How to Measure Source of Hire in Recruitment Marketing

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A recent PwC report, “Workforce of the Future,” indicates that candidates are the most responsive to a potential employer’s outreach efforts at a sweet spot between seven and 11 engagements or interactions. Because most self selection is not reliable and not all recruitment technology like ATSs allow for tracking multiple touchpoints in the hiring process (most only track the most recent engagement), being able evaluate and understand the full candidate journey means that we may not be getting the most accurate source of hire data.

Measure, Monitor & Understanding Source of Hire Data

So how do we identify the best way to measure, monitor and understand source of hire data? If your recruiting technology is only part of the story and supports the end of the candidate journey data with cookie tracking for source, it could be helpful to create additional reporting elements to support your source of hire data.

In some ATSs, you can get around the single (most recent) source tracking issue by enabling additional source codes - if your ATS supports this and with the understanding that you’re going to have to make some modifications to your fields and data extensions that might require support from your ATS provider. Otherwise, you only have last touch attribution data. With this single source, a candidate would have to apply for a job on your career site directly from a job posting or job ad. Plus, if a candidate visits another site and returns to your career site to apply for a job, the source attribution could be lost entirely.

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Understanding Your Candidate’s Apply Journey

This is why, as we mentioned in our recent post on Source of Hire and the Role of Touchpoints in Recruitment Marketing, it’s important to be able to drill down into source of hire metrics and uncover the touchpoints along the candidate journey that lead a candidate into the hiring funnel, from awareness to consideration to application, as well as exactly how many “touches” are necessary to create a successful candidate marketing campaign.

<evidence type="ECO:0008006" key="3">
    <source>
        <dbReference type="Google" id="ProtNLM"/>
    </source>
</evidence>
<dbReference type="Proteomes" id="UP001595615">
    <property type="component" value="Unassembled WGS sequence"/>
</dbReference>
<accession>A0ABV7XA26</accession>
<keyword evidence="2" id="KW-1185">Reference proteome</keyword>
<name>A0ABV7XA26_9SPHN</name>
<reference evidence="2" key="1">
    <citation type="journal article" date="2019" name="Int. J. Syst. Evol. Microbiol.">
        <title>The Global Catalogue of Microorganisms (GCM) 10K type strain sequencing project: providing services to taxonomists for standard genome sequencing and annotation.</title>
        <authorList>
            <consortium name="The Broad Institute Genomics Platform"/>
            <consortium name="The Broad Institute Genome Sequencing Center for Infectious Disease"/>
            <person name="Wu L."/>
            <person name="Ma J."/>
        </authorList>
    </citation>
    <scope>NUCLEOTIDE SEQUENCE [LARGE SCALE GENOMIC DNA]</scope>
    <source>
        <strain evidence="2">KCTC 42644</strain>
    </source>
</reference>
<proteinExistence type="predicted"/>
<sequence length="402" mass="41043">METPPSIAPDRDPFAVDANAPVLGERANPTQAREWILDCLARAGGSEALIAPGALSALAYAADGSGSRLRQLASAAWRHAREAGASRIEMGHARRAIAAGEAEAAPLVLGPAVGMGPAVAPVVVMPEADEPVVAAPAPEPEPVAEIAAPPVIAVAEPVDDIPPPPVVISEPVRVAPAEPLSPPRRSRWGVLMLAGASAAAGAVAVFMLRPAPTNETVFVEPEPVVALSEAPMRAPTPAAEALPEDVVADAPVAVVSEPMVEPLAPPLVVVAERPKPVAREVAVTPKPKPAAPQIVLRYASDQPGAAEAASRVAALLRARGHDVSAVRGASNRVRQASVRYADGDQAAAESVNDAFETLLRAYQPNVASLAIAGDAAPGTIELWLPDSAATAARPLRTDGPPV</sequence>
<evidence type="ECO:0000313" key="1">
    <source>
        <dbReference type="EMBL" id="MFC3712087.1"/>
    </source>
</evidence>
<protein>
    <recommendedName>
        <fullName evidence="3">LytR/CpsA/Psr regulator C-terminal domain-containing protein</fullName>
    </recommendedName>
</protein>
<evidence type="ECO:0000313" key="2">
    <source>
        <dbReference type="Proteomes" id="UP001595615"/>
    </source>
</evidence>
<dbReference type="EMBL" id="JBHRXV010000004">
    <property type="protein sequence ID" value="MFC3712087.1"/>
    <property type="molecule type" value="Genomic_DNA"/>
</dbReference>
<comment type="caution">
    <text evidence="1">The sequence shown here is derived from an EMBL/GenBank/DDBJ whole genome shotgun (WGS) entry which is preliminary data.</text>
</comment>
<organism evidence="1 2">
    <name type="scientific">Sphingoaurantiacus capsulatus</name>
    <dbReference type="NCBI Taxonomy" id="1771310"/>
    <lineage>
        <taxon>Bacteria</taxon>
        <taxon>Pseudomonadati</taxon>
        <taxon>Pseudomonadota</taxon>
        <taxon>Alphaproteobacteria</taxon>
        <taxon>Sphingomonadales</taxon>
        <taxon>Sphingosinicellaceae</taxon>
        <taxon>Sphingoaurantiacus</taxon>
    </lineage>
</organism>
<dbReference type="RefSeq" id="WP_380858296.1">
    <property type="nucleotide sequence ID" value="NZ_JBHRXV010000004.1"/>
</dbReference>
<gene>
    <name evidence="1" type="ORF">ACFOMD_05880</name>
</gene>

If you’re in the market for new recruiting technology, this is a great “must-have” to add to your vendor checklist. If, like most of us, you’re on a contract with a vendor and have to use what’s available, there are some workarounds that won’t kill your technology budget.

Modify your ATS. If you’re comfortable with following tutorials, many ATS community forums have them for tracking multiple sources, as this is has been a hot topic in recruiting technology for some time. Your ATS records the source a candidate entered your pipeline from through automated tracking. With data extensions and some modifications to how your ATS tracks source, you can extract a report to view the distribution of candidates and hires among different sources. It might not be as clean as the standard reports, but it should give you a better idea of multiple sources broken down by candidate.

Implement "tracking tags." These are tags appended to the end of a URL so that the referring site can tell the ATS that "this candidate came from our site." The ATSs would then save this tag as the source, which would then report a single source. What you really need in order to track multiple sources is the ability to track candidates after they leave your site and when they return to your site, which means setting up tracking on every single source and using cookies to track candidate habits via IP address. This means you can use Google tag manager for tagging and Google Analytics for reporting - but this all takes place outside of your ATS and creates another report you have to integrate with your ATS data.

Use Google Analytics for traffic sources. One primary function of web analytics is to tell you where your site traffic comes from. You likely already use Google Analytics for reporting on organic and paid traffic to your career site, but you can also use UTM codes. This is a simple code you can attach to a custom URL in order to track a source, medium, and campaign name. This enables Google Analytics to tell you where users came from as well as what campaign directed them to you. You can use UTM codes for traffic sources like:

  • Organic traffic (from search engines like Google and Bing)
  • Paid advertising
  • Social media (LinkedIn, Facebook, etc.)
  • Job boards
  • Direct traffic (visitors going right to your website)
  • Email

Again, this creates another channel for reporting that doesn’t live in your ATS, but it will give you the most accurate data for each touchpoint and source through your candidate journey.

Provide Feedback & Ask Questions to Your HR Tech

I’ve mentioned that tracking multiple sources of hire has been a hot topic in recruiting technology. Your ATS vendor is aware of this and many vendors have created add-on or stopgap solutions, so before you jump into customization and manual tracking, talk to your recruiting technology vendor about what they can do for you.

Topics: Recruiting Metrics

Updated June 20, 2019